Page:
INTERNATIONAL BILL OF HUMAN RIGHTS
The Universal Declaration of Human Rights is an ideal standard held in common by nations around the world, but it bears no force of law. Thus, from 1948 to 1966, the UN Human Rights Commission’s main task was to create a body of international human rights law based on the Declaration, and to establish the mechanisms needed to enforce its implementation and use.
The Human Rights Commission produced two major documents: the International Covenant on Civil and Political Rights (ICCPR) and the International Covenant on Economic, Social and Cultural Rights (ICESCR). Both became international law in 1976. Together with the Universal Declaration of Human Rights, these two covenants comprise what is known as the “International Bill of Human Rights.”
The ICCPR focuses on issues such as the right to life, freedom of speech, religion and voting. The ICESCR focuses on food, education, health and shelter. Both covenants proclaim these rights for all people and forbid discrimination.
Furthermore, Article 26 of the ICCPR established a Human Rights Committee of the United Nations. Composed of eighteen human rights experts, the Committee is responsible for ensuring that each signatory to the ICCPR complies with its terms. The Committee examines reports submitted by countries every five years (to ensure they are in compliance with the ICCPR), and issues findings based on a country’s performance.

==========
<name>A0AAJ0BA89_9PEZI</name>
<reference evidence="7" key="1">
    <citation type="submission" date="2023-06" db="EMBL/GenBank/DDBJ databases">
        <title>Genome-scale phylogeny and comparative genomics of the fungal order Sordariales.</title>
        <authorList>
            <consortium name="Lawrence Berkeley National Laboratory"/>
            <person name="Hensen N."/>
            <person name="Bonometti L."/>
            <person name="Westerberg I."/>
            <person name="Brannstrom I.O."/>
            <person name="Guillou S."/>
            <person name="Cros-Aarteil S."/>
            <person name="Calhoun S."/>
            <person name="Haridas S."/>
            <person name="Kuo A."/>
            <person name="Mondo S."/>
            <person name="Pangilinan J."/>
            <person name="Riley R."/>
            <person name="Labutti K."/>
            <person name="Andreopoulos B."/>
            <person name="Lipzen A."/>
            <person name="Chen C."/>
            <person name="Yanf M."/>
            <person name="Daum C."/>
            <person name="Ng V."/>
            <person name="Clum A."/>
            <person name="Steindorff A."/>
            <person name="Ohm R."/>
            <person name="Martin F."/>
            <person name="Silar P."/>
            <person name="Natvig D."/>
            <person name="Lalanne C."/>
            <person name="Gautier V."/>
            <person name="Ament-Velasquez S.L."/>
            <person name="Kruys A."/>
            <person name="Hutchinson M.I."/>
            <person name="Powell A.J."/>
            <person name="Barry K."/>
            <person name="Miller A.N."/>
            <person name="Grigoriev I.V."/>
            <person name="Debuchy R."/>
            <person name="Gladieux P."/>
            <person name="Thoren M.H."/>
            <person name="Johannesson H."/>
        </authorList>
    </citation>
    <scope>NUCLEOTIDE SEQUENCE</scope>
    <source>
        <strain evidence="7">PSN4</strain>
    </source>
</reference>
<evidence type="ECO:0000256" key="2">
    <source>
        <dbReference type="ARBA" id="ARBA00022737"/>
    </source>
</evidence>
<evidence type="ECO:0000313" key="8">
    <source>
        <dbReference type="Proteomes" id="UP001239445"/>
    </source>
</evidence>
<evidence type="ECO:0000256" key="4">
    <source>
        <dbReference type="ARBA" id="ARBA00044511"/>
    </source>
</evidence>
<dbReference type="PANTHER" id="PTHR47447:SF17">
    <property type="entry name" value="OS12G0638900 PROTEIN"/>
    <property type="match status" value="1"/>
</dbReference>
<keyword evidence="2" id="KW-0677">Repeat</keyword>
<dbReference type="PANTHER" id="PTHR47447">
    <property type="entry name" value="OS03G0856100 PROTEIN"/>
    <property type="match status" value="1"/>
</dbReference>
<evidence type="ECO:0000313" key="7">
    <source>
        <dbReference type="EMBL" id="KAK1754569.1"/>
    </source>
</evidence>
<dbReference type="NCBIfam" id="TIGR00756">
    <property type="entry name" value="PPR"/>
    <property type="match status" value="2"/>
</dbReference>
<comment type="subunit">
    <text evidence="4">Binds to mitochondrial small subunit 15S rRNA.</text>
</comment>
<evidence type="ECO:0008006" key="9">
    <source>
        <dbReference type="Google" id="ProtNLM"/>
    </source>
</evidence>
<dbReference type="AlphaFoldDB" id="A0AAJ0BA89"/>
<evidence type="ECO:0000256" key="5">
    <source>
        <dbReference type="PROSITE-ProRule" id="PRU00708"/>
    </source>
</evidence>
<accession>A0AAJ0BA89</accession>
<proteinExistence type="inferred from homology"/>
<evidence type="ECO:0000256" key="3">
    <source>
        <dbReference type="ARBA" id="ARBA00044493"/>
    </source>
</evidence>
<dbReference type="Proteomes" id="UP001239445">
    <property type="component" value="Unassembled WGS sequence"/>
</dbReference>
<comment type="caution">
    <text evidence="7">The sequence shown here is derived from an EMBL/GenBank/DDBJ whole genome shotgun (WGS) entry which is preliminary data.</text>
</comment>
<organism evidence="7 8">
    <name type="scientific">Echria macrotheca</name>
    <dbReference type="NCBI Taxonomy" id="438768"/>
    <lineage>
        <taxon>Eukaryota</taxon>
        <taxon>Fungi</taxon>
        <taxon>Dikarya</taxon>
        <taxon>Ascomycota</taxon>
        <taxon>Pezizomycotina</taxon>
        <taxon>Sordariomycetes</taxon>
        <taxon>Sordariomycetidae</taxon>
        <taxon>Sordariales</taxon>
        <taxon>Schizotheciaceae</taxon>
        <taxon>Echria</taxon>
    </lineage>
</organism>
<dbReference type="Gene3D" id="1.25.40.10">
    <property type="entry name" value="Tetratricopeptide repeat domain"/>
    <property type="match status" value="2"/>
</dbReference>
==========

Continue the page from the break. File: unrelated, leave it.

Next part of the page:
Many countries that ratified the ICCPR also agreed that the Human Rights Committee may investigate allegations by individuals and organizations that the State has violated their rights. Before appealing to the Committee, the complainant must exhaust all legal recourse in the courts of that country. After investigation, the Committee publishes the results. These findings have great force. If the Committee upholds the allegations, the State must take measures to remedy the abuse.
SUBSEQUENT UNITED NATIONS HUMAN RIGHTS DOCUMENTS
In addition to the covenants in the International Bill of Human Rights, the United Nations has adopted more than twenty principal treaties further elaborating human rights. These include conventions to prevent and prohibit specific abuses such as torture and genocide and to protect specific vulnerable populations such as refugees (Convention Relating to the Status of Refugees, 1951), women (Convention on the Elimination of All Forms of Discrimination Against Women, 1979), and children (Convention on the Rights of the Child, 1989). Other conventions cover racial discrimination, prevention of genocide, political rights of women, prohibition of slavery and torture.
Each of these treaties has established a committee of experts to monitor implementation of the treaty provisions by its State parties.